LUFKIN, Texas — A former Texas nurse accused of killing five kidney dialysis patients by injecting them with bleach caused others to fear for their lives after they witnessed some of the injections, a prosecutor told jurors during closing arguments Thursday.
Two patients testified that they saw Kimberly Clark Saenz inject bleach into the IV lines of two other patients, Angelina County District Attorney Clyde Herrington reminded jurors. Prosecutors allege that Saenz, 38, caused the patients' deaths in April 2008 by injecting bleach into their dialysis lines at a clinic in Lufkin, a city about 125 miles northeast of Houston.
The two patients "saw something that was unusual and scared them to death. Had it not been for (the patients) we might not be here," Herrington said.
But defense attorney Ryan Deaton told jurors that Saenz is innocent and is being targeted by the clinic's owner for faulty procedures at the facility, including improper water purification. Deaton also suggested that clinic officials have fabricated evidence against Saenz.
The clinic where Saenz worked is owned by Denver-based health care giant DaVita Inc.
"All we have here today is Ms. Saenz being a scapegoat for the sins of a Fortune 500 company," Deaton said.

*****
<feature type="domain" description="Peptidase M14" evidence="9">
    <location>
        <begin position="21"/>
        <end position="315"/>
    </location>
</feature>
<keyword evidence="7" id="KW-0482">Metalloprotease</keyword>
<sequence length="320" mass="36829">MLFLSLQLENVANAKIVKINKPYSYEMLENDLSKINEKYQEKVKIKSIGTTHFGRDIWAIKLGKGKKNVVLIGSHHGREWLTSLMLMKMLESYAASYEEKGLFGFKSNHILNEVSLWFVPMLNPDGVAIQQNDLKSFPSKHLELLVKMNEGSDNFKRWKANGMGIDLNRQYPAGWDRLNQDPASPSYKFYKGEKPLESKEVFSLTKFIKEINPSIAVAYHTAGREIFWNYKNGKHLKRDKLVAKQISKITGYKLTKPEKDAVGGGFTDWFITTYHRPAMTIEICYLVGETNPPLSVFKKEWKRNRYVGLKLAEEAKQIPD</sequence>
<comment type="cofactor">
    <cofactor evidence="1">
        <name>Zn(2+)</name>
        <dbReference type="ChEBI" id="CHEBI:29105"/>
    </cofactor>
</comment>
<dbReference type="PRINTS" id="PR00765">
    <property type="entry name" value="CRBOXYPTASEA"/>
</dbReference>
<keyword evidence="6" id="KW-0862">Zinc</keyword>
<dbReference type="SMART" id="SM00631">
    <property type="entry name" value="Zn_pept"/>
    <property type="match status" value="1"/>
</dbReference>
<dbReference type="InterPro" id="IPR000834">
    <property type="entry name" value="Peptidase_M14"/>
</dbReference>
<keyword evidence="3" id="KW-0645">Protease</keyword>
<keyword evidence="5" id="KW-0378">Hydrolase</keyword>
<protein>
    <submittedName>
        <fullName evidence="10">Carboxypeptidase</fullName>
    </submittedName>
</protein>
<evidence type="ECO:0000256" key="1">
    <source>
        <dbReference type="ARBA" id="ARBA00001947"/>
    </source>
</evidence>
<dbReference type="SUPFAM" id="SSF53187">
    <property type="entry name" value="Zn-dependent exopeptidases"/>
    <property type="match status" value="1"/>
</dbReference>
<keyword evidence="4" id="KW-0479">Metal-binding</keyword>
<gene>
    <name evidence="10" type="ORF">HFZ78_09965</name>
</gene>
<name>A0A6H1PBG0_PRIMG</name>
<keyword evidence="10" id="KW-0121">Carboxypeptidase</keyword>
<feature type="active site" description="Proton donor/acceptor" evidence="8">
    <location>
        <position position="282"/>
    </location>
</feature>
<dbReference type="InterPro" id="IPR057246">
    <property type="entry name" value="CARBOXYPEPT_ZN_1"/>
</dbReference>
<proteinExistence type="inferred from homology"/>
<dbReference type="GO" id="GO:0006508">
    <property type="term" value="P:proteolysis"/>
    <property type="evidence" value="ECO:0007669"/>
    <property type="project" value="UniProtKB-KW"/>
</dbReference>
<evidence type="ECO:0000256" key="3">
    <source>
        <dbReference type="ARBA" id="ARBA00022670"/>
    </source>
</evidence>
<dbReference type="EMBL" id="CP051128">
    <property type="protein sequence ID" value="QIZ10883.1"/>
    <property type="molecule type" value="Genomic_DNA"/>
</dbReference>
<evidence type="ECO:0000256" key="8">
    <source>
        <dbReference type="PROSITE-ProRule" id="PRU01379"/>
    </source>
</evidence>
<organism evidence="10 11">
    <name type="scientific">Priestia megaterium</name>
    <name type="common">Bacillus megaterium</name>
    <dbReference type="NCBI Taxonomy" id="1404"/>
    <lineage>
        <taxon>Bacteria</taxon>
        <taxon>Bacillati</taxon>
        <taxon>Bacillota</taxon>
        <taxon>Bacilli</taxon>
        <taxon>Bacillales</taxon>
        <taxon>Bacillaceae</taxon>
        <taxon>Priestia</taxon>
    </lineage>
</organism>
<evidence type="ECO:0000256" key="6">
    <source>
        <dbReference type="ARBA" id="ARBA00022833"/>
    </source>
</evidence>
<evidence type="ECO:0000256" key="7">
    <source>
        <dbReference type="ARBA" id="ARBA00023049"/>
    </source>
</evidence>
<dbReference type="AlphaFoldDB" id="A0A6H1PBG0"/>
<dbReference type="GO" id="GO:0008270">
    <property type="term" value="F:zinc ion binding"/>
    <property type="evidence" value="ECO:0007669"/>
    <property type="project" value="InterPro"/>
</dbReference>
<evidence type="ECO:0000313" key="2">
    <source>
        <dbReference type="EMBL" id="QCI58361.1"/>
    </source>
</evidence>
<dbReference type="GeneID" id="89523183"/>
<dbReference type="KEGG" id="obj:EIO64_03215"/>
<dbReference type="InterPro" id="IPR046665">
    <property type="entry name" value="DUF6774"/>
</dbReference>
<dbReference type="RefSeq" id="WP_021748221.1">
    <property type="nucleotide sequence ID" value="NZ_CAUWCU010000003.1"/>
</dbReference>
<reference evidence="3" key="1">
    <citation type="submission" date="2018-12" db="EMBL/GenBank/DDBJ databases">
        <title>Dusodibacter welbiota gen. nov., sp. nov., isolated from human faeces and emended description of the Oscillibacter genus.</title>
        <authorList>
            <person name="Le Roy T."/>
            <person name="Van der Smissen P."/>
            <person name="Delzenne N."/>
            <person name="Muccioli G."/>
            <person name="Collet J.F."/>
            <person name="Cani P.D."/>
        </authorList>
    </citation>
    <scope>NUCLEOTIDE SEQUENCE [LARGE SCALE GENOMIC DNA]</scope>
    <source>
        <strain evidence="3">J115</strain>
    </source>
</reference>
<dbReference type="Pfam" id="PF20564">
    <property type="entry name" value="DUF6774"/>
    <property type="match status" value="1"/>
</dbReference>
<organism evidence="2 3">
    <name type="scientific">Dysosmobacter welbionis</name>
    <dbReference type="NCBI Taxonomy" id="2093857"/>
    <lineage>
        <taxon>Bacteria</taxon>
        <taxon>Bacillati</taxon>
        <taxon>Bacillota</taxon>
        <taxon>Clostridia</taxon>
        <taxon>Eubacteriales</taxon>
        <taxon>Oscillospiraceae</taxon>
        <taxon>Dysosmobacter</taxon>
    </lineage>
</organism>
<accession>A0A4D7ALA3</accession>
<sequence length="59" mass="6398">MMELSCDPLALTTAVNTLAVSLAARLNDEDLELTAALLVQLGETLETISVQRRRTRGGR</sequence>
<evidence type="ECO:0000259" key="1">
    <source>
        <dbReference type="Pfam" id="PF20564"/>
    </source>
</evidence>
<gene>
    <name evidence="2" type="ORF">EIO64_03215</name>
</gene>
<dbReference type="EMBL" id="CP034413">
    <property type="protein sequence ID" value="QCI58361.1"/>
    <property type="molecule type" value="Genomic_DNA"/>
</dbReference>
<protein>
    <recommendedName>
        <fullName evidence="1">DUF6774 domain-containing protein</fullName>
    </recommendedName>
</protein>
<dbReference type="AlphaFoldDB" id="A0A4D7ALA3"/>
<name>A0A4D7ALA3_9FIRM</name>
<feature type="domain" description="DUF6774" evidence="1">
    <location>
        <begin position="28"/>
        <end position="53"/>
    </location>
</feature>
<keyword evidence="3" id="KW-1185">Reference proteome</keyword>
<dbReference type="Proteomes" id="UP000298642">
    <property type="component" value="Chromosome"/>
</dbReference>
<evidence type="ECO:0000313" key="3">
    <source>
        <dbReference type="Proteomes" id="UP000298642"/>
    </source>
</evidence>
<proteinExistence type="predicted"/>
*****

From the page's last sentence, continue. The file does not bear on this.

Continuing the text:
If convicted of capital murder, Saenz could face the death penalty. Her trial, in its fourth week, began March 5.
She didn't take the stand in her own defense. But in a recording played at trial, the former nurse could be heard testifying before a grand jury that she felt "railroaded" by the clinic and "would never inject bleach into a patient."
Saenz is charged with one capital murder count that accuses her of killing as many as five patients. She's also charged with five counts of aggravated assault for injuries to five other patients.
Investigators testified that they found Internet searches on Saenz's computer about bleach poisoning in blood and whether bleach could be detected in dialysis lines.
Bleach is commonly used to disinfect plastic lines and other dialysis equipment at the clinic. Saenz's attorneys said she was spotted measuring bleach into a syringe because she wanted to put the right amount into cleaning water.
Former DaVita employees who testified for prosecutors told jurors that they never used syringes instead of measuring cups to ensure the proper amounts of bleach were being used in cleaning solutions. Dialysis patients spend up to three days a week tethered for hours to a machine that filters their blood because their kidneys can't do so.
Saenz was charged a year after the clinic was closed for about two months in the wake of a rash of illnesses and deaths in April 2008. Emergency crews had been called to the clinic as many as 30 times that April and made at least 19 runs. Seven of the calls were for cardiac problems.
There had been only two calls during the previous 15 months, according to the Texas Department of Health Services.
DaVita Inc. investigated along with local, state and federal agencies.
A Food and Drug Administration report found some samples linked to some victims tested positive for bleach while others showed bleach "may have been present at one time."